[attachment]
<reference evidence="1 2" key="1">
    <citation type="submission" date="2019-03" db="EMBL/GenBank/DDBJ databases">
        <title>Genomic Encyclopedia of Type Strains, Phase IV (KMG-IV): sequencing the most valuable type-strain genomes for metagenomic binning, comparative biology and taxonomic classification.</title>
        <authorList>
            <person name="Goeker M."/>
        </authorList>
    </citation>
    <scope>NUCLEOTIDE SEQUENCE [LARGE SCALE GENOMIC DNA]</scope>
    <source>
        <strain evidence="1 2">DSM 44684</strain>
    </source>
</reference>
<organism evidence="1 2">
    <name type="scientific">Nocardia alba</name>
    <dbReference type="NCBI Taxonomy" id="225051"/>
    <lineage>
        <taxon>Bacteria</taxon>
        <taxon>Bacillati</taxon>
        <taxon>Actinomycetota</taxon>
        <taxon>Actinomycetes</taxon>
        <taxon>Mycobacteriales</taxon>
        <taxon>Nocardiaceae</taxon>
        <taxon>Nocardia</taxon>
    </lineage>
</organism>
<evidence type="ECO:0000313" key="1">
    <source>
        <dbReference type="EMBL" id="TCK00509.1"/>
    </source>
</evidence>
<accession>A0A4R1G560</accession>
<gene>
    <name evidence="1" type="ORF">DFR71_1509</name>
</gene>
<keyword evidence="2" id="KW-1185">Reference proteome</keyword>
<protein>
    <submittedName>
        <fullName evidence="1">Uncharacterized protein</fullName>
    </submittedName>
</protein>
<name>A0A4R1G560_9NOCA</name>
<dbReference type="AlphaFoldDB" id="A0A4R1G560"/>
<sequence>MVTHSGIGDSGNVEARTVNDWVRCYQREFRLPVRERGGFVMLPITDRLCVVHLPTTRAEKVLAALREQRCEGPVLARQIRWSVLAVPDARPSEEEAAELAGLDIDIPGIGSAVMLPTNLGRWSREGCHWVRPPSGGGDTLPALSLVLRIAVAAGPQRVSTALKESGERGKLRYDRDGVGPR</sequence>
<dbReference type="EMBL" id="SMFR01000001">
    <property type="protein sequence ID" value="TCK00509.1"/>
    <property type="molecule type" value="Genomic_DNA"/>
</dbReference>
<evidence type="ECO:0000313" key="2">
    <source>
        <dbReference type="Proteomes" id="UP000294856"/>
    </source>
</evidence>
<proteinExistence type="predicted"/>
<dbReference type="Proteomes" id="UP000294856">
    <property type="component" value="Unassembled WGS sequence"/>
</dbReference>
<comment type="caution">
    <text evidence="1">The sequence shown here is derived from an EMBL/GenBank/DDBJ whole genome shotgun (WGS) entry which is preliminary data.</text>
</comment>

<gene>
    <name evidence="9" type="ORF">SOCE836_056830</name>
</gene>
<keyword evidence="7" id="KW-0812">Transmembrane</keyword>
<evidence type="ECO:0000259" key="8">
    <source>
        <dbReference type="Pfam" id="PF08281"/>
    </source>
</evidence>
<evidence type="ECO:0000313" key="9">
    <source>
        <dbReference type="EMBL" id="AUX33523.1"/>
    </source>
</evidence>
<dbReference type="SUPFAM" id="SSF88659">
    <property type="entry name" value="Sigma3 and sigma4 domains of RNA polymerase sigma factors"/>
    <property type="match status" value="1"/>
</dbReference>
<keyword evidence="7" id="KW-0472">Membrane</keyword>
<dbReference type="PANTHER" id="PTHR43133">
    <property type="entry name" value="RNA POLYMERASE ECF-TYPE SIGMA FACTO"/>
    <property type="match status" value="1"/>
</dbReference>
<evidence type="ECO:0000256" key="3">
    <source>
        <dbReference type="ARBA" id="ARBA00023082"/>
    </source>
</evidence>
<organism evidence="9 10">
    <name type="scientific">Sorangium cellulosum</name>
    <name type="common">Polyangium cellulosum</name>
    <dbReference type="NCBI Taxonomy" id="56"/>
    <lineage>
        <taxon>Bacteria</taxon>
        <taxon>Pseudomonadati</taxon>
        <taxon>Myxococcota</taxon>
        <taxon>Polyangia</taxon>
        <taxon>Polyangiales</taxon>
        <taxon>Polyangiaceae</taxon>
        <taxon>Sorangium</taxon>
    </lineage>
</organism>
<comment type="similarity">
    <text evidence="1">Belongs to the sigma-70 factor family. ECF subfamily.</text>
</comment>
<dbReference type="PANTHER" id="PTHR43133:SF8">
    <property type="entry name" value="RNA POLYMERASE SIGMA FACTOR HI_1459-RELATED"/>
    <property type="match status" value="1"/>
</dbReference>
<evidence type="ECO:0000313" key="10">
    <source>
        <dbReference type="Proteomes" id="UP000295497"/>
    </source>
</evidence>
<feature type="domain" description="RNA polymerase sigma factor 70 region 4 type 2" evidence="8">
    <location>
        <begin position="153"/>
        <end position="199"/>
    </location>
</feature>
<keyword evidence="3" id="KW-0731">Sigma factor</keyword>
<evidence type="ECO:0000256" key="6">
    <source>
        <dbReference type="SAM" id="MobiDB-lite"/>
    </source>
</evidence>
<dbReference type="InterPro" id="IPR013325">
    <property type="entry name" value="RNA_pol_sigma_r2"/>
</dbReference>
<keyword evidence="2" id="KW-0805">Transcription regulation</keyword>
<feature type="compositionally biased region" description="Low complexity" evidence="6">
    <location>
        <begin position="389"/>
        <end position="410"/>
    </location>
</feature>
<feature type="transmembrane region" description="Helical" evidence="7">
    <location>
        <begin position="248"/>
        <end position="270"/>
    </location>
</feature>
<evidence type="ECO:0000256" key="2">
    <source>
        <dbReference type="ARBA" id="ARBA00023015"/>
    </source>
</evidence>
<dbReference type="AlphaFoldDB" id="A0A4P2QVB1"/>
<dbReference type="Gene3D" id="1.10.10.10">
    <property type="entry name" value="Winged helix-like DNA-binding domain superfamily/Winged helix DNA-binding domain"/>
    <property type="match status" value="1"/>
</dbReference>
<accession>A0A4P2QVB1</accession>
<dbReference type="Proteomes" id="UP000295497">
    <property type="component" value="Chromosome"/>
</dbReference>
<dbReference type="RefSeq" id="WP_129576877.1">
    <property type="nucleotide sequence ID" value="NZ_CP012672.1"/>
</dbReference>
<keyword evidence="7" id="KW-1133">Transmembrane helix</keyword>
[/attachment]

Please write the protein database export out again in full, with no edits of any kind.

<reference evidence="1 2" key="1">
    <citation type="submission" date="2019-03" db="EMBL/GenBank/DDBJ databases">
        <title>Genomic Encyclopedia of Type Strains, Phase IV (KMG-IV): sequencing the most valuable type-strain genomes for metagenomic binning, comparative biology and taxonomic classification.</title>
        <authorList>
            <person name="Goeker M."/>
        </authorList>
    </citation>
    <scope>NUCLEOTIDE SEQUENCE [LARGE SCALE GENOMIC DNA]</scope>
    <source>
        <strain evidence="1 2">DSM 44684</strain>
    </source>
</reference>
<organism evidence="1 2">
    <name type="scientific">Nocardia alba</name>
    <dbReference type="NCBI Taxonomy" id="225051"/>
    <lineage>
        <taxon>Bacteria</taxon>
        <taxon>Bacillati</taxon>
        <taxon>Actinomycetota</taxon>
        <taxon>Actinomycetes</taxon>
        <taxon>Mycobacteriales</taxon>
        <taxon>Nocardiaceae</taxon>
        <taxon>Nocardia</taxon>
    </lineage>
</organism>
<evidence type="ECO:0000313" key="1">
    <source>
        <dbReference type="EMBL" id="TCK00509.1"/>
    </source>
</evidence>
<accession>A0A4R1G560</accession>
<gene>
    <name evidence="1" type="ORF">DFR71_1509</name>
</gene>
<keyword evidence="2" id="KW-1185">Reference proteome</keyword>
<protein>
    <submittedName>
        <fullName evidence="1">Uncharacterized protein</fullName>
    </submittedName>
</protein>
<name>A0A4R1G560_9NOCA</name>
<dbReference type="AlphaFoldDB" id="A0A4R1G560"/>
<sequence>MVTHSGIGDSGNVEARTVNDWVRCYQREFRLPVRERGGFVMLPITDRLCVVHLPTTRAEKVLAALREQRCEGPVLARQIRWSVLAVPDARPSEEEAAELAGLDIDIPGIGSAVMLPTNLGRWSREGCHWVRPPSGGGDTLPALSLVLRIAVAAGPQRVSTALKESGERGKLRYDRDGVGPR</sequence>
<dbReference type="EMBL" id="SMFR01000001">
    <property type="protein sequence ID" value="TCK00509.1"/>
    <property type="molecule type" value="Genomic_DNA"/>
</dbReference>
<evidence type="ECO:0000313" key="2">
    <source>
        <dbReference type="Proteomes" id="UP000294856"/>
    </source>
</evidence>
<proteinExistence type="predicted"/>
<dbReference type="Proteomes" id="UP000294856">
    <property type="component" value="Unassembled WGS sequence"/>
</dbReference>
<comment type="caution">
    <text evidence="1">The sequence shown here is derived from an EMBL/GenBank/DDBJ whole genome shotgun (WGS) entry which is preliminary data.</text>
</comment>

<gene>
    <name evidence="9" type="ORF">SOCE836_056830</name>
</gene>
<keyword evidence="7" id="KW-0812">Transmembrane</keyword>
<evidence type="ECO:0000259" key="8">
    <source>
        <dbReference type="Pfam" id="PF08281"/>
    </source>
</evidence>
<evidence type="ECO:0000313" key="9">
    <source>
        <dbReference type="EMBL" id="AUX33523.1"/>
    </source>
</evidence>
<dbReference type="SUPFAM" id="SSF88659">
    <property type="entry name" value="Sigma3 and sigma4 domains of RNA polymerase sigma factors"/>
    <property type="match status" value="1"/>
</dbReference>
<keyword evidence="7" id="KW-0472">Membrane</keyword>
<dbReference type="PANTHER" id="PTHR43133">
    <property type="entry name" value="RNA POLYMERASE ECF-TYPE SIGMA FACTO"/>
    <property type="match status" value="1"/>
</dbReference>
<evidence type="ECO:0000256" key="3">
    <source>
        <dbReference type="ARBA" id="ARBA00023082"/>
    </source>
</evidence>
<organism evidence="9 10">
    <name type="scientific">Sorangium cellulosum</name>
    <name type="common">Polyangium cellulosum</name>
    <dbReference type="NCBI Taxonomy" id="56"/>
    <lineage>
        <taxon>Bacteria</taxon>
        <taxon>Pseudomonadati</taxon>
        <taxon>Myxococcota</taxon>
        <taxon>Polyangia</taxon>
        <taxon>Polyangiales</taxon>
        <taxon>Polyangiaceae</taxon>
        <taxon>Sorangium</taxon>
    </lineage>
</organism>
<comment type="similarity">
    <text evidence="1">Belongs to the sigma-70 factor family. ECF subfamily.</text>
</comment>
<dbReference type="PANTHER" id="PTHR43133:SF8">
    <property type="entry name" value="RNA POLYMERASE SIGMA FACTOR HI_1459-RELATED"/>
    <property type="match status" value="1"/>
</dbReference>
<evidence type="ECO:0000313" key="10">
    <source>
        <dbReference type="Proteomes" id="UP000295497"/>
    </source>
</evidence>
<feature type="domain" description="RNA polymerase sigma factor 70 region 4 type 2" evidence="8">
    <location>
        <begin position="153"/>
        <end position="199"/>
    </location>
</feature>
<keyword evidence="3" id="KW-0731">Sigma factor</keyword>
<evidence type="ECO:0000256" key="6">
    <source>
        <dbReference type="SAM" id="MobiDB-lite"/>
    </source>
</evidence>
<dbReference type="InterPro" id="IPR013325">
    <property type="entry name" value="RNA_pol_sigma_r2"/>
</dbReference>
<keyword evidence="2" id="KW-0805">Transcription regulation</keyword>
<feature type="compositionally biased region" description="Low complexity" evidence="6">
    <location>
        <begin position="389"/>
        <end position="410"/>
    </location>
</feature>
<feature type="transmembrane region" description="Helical" evidence="7">
    <location>
        <begin position="248"/>
        <end position="270"/>
    </location>
</feature>
<evidence type="ECO:0000256" key="2">
    <source>
        <dbReference type="ARBA" id="ARBA00023015"/>
    </source>
</evidence>
<dbReference type="AlphaFoldDB" id="A0A4P2QVB1"/>
<dbReference type="Gene3D" id="1.10.10.10">
    <property type="entry name" value="Winged helix-like DNA-binding domain superfamily/Winged helix DNA-binding domain"/>
    <property type="match status" value="1"/>
</dbReference>
<accession>A0A4P2QVB1</accession>
<dbReference type="Proteomes" id="UP000295497">
    <property type="component" value="Chromosome"/>
</dbReference>
<dbReference type="RefSeq" id="WP_129576877.1">
    <property type="nucleotide sequence ID" value="NZ_CP012672.1"/>
</dbReference>
<keyword evidence="7" id="KW-1133">Transmembrane helix</keyword>